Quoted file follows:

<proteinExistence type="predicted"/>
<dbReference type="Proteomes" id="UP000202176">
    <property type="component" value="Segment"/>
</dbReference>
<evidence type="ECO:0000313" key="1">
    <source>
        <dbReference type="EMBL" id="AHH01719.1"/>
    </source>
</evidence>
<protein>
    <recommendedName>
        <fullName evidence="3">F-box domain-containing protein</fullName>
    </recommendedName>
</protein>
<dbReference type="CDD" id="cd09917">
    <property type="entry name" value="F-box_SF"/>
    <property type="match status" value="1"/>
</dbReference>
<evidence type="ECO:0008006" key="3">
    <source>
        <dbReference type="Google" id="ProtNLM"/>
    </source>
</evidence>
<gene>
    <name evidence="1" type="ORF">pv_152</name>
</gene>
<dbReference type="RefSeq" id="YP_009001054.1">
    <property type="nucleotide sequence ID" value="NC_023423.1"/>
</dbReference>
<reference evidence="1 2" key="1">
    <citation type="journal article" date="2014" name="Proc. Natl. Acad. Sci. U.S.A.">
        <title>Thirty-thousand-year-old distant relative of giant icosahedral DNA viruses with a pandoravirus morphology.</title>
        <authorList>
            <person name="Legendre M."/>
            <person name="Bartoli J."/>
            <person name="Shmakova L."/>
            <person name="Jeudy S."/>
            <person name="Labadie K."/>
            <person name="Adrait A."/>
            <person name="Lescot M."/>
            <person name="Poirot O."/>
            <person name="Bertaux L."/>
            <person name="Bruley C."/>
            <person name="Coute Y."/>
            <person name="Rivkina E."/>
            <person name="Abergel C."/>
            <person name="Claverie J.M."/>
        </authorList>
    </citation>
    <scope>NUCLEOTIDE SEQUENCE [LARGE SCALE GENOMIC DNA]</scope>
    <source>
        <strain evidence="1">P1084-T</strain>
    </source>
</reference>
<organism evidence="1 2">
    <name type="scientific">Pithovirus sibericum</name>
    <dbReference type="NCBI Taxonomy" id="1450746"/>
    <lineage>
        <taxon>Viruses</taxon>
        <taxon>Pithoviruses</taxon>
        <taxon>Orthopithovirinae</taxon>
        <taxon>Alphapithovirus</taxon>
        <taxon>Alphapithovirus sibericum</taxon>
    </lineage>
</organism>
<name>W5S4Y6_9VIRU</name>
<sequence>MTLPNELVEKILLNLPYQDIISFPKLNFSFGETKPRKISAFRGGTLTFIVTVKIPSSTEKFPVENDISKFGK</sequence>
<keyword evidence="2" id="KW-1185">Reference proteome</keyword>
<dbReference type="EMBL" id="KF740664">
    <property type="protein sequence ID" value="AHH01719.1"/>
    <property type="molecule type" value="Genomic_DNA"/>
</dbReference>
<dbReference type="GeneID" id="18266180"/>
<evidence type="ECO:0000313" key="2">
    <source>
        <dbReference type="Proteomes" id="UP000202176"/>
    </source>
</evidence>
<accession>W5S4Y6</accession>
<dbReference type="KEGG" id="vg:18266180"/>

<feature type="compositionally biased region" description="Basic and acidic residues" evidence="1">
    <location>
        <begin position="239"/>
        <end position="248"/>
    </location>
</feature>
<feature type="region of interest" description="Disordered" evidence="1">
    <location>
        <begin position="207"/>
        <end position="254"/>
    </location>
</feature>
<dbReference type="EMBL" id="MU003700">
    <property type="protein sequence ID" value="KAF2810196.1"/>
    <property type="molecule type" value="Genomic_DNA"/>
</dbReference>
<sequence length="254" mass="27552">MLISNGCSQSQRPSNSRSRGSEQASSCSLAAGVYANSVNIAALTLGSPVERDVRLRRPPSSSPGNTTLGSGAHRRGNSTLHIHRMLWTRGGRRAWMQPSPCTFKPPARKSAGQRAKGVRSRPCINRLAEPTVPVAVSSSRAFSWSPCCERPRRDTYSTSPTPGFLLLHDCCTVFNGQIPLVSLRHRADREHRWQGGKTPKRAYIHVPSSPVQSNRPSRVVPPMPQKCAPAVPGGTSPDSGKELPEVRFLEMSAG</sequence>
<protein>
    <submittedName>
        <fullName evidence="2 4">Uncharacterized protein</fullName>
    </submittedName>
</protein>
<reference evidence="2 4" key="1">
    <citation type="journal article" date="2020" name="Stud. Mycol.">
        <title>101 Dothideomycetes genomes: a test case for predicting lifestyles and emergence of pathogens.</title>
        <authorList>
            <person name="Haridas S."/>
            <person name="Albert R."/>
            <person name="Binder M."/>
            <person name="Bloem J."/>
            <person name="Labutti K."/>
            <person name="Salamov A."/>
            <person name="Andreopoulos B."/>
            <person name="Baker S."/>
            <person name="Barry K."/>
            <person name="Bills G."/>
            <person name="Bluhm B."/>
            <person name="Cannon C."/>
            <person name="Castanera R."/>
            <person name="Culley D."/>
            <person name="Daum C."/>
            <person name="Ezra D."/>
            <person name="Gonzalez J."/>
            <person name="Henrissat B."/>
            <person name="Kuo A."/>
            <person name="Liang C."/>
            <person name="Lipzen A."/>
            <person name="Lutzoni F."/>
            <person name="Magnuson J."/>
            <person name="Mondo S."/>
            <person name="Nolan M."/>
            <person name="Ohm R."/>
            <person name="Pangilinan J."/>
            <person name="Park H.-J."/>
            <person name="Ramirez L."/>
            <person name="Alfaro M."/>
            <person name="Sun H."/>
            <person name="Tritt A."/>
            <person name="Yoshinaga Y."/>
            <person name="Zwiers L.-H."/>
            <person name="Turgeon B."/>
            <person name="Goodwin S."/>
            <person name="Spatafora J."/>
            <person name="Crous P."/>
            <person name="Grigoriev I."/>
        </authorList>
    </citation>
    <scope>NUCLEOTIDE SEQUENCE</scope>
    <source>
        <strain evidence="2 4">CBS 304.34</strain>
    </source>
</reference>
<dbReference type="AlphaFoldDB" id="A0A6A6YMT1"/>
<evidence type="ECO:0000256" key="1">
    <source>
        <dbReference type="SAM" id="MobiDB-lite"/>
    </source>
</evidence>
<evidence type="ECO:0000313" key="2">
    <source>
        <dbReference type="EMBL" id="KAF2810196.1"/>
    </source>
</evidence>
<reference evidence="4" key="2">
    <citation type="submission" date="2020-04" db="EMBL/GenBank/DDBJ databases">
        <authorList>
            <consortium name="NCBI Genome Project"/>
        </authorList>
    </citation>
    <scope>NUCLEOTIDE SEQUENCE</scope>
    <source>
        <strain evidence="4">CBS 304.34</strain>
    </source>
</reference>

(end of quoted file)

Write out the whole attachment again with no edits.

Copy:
<proteinExistence type="predicted"/>
<dbReference type="Proteomes" id="UP000202176">
    <property type="component" value="Segment"/>
</dbReference>
<evidence type="ECO:0000313" key="1">
    <source>
        <dbReference type="EMBL" id="AHH01719.1"/>
    </source>
</evidence>
<protein>
    <recommendedName>
        <fullName evidence="3">F-box domain-containing protein</fullName>
    </recommendedName>
</protein>
<dbReference type="CDD" id="cd09917">
    <property type="entry name" value="F-box_SF"/>
    <property type="match status" value="1"/>
</dbReference>
<evidence type="ECO:0008006" key="3">
    <source>
        <dbReference type="Google" id="ProtNLM"/>
    </source>
</evidence>
<gene>
    <name evidence="1" type="ORF">pv_152</name>
</gene>
<dbReference type="RefSeq" id="YP_009001054.1">
    <property type="nucleotide sequence ID" value="NC_023423.1"/>
</dbReference>
<reference evidence="1 2" key="1">
    <citation type="journal article" date="2014" name="Proc. Natl. Acad. Sci. U.S.A.">
        <title>Thirty-thousand-year-old distant relative of giant icosahedral DNA viruses with a pandoravirus morphology.</title>
        <authorList>
            <person name="Legendre M."/>
            <person name="Bartoli J."/>
            <person name="Shmakova L."/>
            <person name="Jeudy S."/>
            <person name="Labadie K."/>
            <person name="Adrait A."/>
            <person name="Lescot M."/>
            <person name="Poirot O."/>
            <person name="Bertaux L."/>
            <person name="Bruley C."/>
            <person name="Coute Y."/>
            <person name="Rivkina E."/>
            <person name="Abergel C."/>
            <person name="Claverie J.M."/>
        </authorList>
    </citation>
    <scope>NUCLEOTIDE SEQUENCE [LARGE SCALE GENOMIC DNA]</scope>
    <source>
        <strain evidence="1">P1084-T</strain>
    </source>
</reference>
<organism evidence="1 2">
    <name type="scientific">Pithovirus sibericum</name>
    <dbReference type="NCBI Taxonomy" id="1450746"/>
    <lineage>
        <taxon>Viruses</taxon>
        <taxon>Pithoviruses</taxon>
        <taxon>Orthopithovirinae</taxon>
        <taxon>Alphapithovirus</taxon>
        <taxon>Alphapithovirus sibericum</taxon>
    </lineage>
</organism>
<name>W5S4Y6_9VIRU</name>
<sequence>MTLPNELVEKILLNLPYQDIISFPKLNFSFGETKPRKISAFRGGTLTFIVTVKIPSSTEKFPVENDISKFGK</sequence>
<keyword evidence="2" id="KW-1185">Reference proteome</keyword>
<dbReference type="EMBL" id="KF740664">
    <property type="protein sequence ID" value="AHH01719.1"/>
    <property type="molecule type" value="Genomic_DNA"/>
</dbReference>
<dbReference type="GeneID" id="18266180"/>
<evidence type="ECO:0000313" key="2">
    <source>
        <dbReference type="Proteomes" id="UP000202176"/>
    </source>
</evidence>
<accession>W5S4Y6</accession>
<dbReference type="KEGG" id="vg:18266180"/>

<feature type="compositionally biased region" description="Basic and acidic residues" evidence="1">
    <location>
        <begin position="239"/>
        <end position="248"/>
    </location>
</feature>
<feature type="region of interest" description="Disordered" evidence="1">
    <location>
        <begin position="207"/>
        <end position="254"/>
    </location>
</feature>
<dbReference type="EMBL" id="MU003700">
    <property type="protein sequence ID" value="KAF2810196.1"/>
    <property type="molecule type" value="Genomic_DNA"/>
</dbReference>
<sequence length="254" mass="27552">MLISNGCSQSQRPSNSRSRGSEQASSCSLAAGVYANSVNIAALTLGSPVERDVRLRRPPSSSPGNTTLGSGAHRRGNSTLHIHRMLWTRGGRRAWMQPSPCTFKPPARKSAGQRAKGVRSRPCINRLAEPTVPVAVSSSRAFSWSPCCERPRRDTYSTSPTPGFLLLHDCCTVFNGQIPLVSLRHRADREHRWQGGKTPKRAYIHVPSSPVQSNRPSRVVPPMPQKCAPAVPGGTSPDSGKELPEVRFLEMSAG</sequence>
<protein>
    <submittedName>
        <fullName evidence="2 4">Uncharacterized protein</fullName>
    </submittedName>
</protein>
<reference evidence="2 4" key="1">
    <citation type="journal article" date="2020" name="Stud. Mycol.">
        <title>101 Dothideomycetes genomes: a test case for predicting lifestyles and emergence of pathogens.</title>
        <authorList>
            <person name="Haridas S."/>
            <person name="Albert R."/>
            <person name="Binder M."/>
            <person name="Bloem J."/>
            <person name="Labutti K."/>
            <person name="Salamov A."/>
            <person name="Andreopoulos B."/>
            <person name="Baker S."/>
            <person name="Barry K."/>
            <person name="Bills G."/>
            <person name="Bluhm B."/>
            <person name="Cannon C."/>
            <person name="Castanera R."/>
            <person name="Culley D."/>
            <person name="Daum C."/>
            <person name="Ezra D."/>
            <person name="Gonzalez J."/>
            <person name="Henrissat B."/>
            <person name="Kuo A."/>
            <person name="Liang C."/>
            <person name="Lipzen A."/>
            <person name="Lutzoni F."/>
            <person name="Magnuson J."/>
            <person name="Mondo S."/>
            <person name="Nolan M."/>
            <person name="Ohm R."/>
            <person name="Pangilinan J."/>
            <person name="Park H.-J."/>
            <person name="Ramirez L."/>
            <person name="Alfaro M."/>
            <person name="Sun H."/>
            <person name="Tritt A."/>
            <person name="Yoshinaga Y."/>
            <person name="Zwiers L.-H."/>
            <person name="Turgeon B."/>
            <person name="Goodwin S."/>
            <person name="Spatafora J."/>
            <person name="Crous P."/>
            <person name="Grigoriev I."/>
        </authorList>
    </citation>
    <scope>NUCLEOTIDE SEQUENCE</scope>
    <source>
        <strain evidence="2 4">CBS 304.34</strain>
    </source>
</reference>
<dbReference type="AlphaFoldDB" id="A0A6A6YMT1"/>
<evidence type="ECO:0000256" key="1">
    <source>
        <dbReference type="SAM" id="MobiDB-lite"/>
    </source>
</evidence>
<evidence type="ECO:0000313" key="2">
    <source>
        <dbReference type="EMBL" id="KAF2810196.1"/>
    </source>
</evidence>
<reference evidence="4" key="2">
    <citation type="submission" date="2020-04" db="EMBL/GenBank/DDBJ databases">
        <authorList>
            <consortium name="NCBI Genome Project"/>
        </authorList>
    </citation>
    <scope>NUCLEOTIDE SEQUENCE</scope>
    <source>
        <strain evidence="4">CBS 304.34</strain>
    </source>
</reference>